Sorry!! The article you are trying to read is not available now.
Thank you very much;
you're only a step away from
downloading your reports.

Bleak Friday


Amid declining consumer confidence, kickoff to holiday shopping season looks mixed.


This year's Black Friday won't be so sunny for the nation's retailers.

Black Friday, the first shopping day after Thanksgiving and the traditional kickoff to the holiday shopping season, is often the day that nudges retailers into profitability for the first time of the year. Black Friday doesn't forecast holiday sales, but is often a good gauge of shoppers' willingness to spend. Last year, the weekend after Thanksgiving totaled about 10% of holiday sales.

This year isn't looking good amid the credit crunch and declining consumer confidence. Many retailers stress sales in an effort to get what they believe will be reluctant shoppers through the front door.

In general, analysts look for flat-to-declining sales this holiday season. The dollar total may be up thanks to inflation, but unit sales are expected to fall about 1%. The Nielsen Consumer Household survey found that 33% of the nation's households across all income levels are likely to spend less this holiday season.

Retail chains are extending hours by opening unusually early, or keeping door open until midnight. Market segmentation, sharply defined categories and retail channels will be vital to preventing a downbeat year from becoming a disaster.

Just about everyone is getting into the act this year: Wal-Mart (WMT) will try to entice shoppers with a Blu-ray player for $128. Best Buy (BBY) plans to offer coffee and donuts for shoppers lining up before it opens its doors at 5:00 a.m. Target (TGT) will give customers store maps showing the location of sale items.

But sales and endless ballyhoo may not be enough to boost sales. Plunging home prices makes people feel poor. And the unemployment rate is now 6.5%, up from 6.1% in October, which leads many people to sit on their money.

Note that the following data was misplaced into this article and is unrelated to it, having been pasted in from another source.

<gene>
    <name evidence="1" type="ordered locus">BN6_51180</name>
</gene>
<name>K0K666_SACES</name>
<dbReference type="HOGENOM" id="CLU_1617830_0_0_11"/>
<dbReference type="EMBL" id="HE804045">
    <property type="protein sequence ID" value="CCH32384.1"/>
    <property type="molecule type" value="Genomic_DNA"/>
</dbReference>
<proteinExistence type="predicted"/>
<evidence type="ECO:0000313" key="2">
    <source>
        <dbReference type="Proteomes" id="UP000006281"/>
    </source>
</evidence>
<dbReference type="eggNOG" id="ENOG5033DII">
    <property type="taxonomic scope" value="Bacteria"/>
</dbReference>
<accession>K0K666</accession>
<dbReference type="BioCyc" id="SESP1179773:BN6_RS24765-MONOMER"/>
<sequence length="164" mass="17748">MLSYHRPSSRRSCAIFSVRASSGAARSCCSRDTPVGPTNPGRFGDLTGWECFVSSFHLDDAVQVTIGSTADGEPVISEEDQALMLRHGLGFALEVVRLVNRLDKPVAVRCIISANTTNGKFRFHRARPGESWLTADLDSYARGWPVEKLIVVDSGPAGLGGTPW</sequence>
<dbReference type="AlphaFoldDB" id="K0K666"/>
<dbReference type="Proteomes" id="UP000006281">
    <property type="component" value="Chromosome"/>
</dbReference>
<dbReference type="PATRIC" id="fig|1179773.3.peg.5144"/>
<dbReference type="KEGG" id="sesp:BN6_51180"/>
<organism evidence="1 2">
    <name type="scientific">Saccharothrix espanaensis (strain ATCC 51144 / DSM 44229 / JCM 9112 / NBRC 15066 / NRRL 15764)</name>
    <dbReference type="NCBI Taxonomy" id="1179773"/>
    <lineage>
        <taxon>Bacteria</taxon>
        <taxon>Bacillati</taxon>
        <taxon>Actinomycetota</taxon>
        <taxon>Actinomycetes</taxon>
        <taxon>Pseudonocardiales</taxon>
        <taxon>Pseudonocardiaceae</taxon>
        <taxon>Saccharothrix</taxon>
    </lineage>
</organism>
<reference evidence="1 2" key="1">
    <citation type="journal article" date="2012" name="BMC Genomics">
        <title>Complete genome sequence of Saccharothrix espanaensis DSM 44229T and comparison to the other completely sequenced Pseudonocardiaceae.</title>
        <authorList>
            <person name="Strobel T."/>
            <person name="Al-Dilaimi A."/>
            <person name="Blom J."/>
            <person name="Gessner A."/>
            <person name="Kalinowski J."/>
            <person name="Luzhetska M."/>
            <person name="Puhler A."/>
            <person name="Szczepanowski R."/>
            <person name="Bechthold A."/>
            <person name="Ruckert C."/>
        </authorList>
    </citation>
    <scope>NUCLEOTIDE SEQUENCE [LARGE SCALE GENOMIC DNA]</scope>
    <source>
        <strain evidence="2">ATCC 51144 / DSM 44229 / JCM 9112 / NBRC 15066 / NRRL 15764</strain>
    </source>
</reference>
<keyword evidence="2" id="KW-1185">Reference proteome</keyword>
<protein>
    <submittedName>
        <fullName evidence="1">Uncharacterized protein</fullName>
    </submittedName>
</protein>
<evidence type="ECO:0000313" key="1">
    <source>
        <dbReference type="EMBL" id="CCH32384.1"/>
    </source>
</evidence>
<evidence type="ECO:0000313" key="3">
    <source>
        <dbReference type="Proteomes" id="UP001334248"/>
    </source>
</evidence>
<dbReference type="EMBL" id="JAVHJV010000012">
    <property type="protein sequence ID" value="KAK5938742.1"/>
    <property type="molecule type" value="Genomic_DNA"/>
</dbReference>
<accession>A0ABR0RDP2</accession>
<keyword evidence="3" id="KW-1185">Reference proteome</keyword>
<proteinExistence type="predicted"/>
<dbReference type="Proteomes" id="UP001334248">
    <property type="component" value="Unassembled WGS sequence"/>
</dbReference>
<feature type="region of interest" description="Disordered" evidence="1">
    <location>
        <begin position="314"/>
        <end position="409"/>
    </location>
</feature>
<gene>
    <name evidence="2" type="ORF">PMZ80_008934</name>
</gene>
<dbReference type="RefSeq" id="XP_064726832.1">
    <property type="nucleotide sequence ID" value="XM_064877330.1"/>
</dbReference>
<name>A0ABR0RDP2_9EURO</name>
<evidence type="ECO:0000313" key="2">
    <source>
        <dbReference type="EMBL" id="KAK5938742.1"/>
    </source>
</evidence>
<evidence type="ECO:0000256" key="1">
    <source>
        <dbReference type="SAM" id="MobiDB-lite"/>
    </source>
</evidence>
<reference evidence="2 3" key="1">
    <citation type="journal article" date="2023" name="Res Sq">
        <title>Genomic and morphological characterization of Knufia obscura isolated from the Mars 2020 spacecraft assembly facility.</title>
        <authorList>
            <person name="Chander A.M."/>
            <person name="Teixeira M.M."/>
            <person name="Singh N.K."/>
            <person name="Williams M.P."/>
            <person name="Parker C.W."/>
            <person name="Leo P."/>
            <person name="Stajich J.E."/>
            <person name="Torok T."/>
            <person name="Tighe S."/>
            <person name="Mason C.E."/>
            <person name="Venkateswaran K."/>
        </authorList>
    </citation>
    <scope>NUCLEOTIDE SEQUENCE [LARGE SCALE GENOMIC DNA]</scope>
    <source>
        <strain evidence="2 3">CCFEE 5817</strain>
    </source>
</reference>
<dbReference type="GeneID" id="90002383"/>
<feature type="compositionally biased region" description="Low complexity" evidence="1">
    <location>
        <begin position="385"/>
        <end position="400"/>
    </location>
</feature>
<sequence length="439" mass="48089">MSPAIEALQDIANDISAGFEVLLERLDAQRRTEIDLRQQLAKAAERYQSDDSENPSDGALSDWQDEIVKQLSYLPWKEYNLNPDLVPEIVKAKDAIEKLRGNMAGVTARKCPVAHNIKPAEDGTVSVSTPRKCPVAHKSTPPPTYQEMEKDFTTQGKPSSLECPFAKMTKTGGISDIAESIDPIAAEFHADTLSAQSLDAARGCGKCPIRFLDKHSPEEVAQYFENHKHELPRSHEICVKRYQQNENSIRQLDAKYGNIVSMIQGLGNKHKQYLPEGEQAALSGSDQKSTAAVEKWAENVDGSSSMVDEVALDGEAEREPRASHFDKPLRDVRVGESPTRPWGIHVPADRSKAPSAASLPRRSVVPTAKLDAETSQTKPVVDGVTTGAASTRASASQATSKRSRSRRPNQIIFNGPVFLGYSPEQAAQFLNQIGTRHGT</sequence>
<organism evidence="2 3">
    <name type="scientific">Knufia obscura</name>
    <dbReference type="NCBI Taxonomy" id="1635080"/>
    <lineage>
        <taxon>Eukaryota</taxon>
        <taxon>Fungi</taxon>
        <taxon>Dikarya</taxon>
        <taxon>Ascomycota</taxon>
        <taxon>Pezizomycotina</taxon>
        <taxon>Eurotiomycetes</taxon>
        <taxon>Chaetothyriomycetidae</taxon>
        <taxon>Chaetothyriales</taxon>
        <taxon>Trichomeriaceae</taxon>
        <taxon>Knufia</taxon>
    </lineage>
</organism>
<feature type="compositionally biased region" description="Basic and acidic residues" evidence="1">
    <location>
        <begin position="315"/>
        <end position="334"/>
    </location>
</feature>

Unfortunately, declining retail sales mean less sales tax revenue for state and local governments. Many states and cities overspent during the boom years and now face a budget crunch.

Last year's holiday online sales were up about 19% over 2006. The forecast for online sales ranges from a slower rate of increase to a slight decline Forrester Research expects online retail spending to total $44 billion in November and December, up just 12% from last year.

Here's betting Black Friday opens strong, but sales activity declines throughout the weekend.

< Previous
  • 1
Next >
No positions in stocks mentioned.
The information on this website solely reflects the analysis of or opinion about the performance of securities and financial markets by the writers whose articles appear on the site. The views expressed by the writers are not necessarily the views of Minyanville Media, Inc. or members of its management. Nothing contained on the website is intended to constitute a recommendation or advice addressed to an individual investor or category of investors to purchase, sell or hold any security, or to take any action with respect to the prospective movement of the securities markets or to solicit the purchase or sale of any security. Any investment decisions must be made by the reader either individually or in consultation with his or her investment professional. Minyanville writers and staff may trade or hold positions in securities that are discussed in articles appearing on the website. Writers of articles are required to disclose whether they have a position in any stock or fund discussed in an article, but are not permitted to disclose the size or direction of the position. Nothing on this website is intended to solicit business of any kind for a writer's business or fund. Minyanville management and staff as well as contributing writers will not respond to emails or other communications requesting investment advice.

Copyright 2011 Minyanville Media, Inc. All Rights Reserved.
Featured Videos